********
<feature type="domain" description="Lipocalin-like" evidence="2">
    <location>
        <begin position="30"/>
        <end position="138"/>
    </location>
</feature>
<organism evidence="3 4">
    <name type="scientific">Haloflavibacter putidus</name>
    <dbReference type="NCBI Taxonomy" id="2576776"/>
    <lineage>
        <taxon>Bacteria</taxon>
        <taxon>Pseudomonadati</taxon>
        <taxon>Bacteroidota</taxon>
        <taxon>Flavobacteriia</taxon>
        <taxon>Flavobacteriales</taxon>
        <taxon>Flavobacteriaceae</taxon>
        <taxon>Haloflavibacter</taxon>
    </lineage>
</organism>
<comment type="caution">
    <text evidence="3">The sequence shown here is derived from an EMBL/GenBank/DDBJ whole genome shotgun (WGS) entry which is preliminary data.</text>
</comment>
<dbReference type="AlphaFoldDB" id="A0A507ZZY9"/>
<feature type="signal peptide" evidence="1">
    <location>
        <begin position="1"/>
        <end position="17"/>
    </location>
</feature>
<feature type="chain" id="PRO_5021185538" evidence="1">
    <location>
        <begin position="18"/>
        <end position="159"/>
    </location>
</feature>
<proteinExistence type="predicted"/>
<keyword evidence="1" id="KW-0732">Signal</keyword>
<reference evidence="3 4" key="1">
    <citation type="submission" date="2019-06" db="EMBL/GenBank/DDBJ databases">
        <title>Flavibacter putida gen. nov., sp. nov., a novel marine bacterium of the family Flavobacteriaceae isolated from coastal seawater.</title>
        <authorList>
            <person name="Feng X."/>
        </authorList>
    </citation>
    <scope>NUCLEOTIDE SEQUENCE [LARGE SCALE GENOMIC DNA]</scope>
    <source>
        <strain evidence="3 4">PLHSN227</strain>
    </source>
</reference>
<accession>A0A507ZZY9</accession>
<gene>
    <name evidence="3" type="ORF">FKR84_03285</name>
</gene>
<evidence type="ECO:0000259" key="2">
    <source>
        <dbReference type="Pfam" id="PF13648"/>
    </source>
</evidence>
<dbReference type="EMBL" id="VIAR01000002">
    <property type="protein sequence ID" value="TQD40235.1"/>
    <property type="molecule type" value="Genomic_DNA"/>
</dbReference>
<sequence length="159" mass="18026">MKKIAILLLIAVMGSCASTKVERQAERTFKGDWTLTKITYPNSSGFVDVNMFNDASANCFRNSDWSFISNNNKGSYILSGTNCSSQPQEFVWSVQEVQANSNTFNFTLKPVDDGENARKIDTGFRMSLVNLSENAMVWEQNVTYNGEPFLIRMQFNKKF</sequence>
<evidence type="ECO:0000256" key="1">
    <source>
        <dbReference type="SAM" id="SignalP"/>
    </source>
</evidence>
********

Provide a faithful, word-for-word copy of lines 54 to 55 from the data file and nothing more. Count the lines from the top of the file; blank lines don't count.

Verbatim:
<evidence type="ECO:0000259" key="2">
    <source>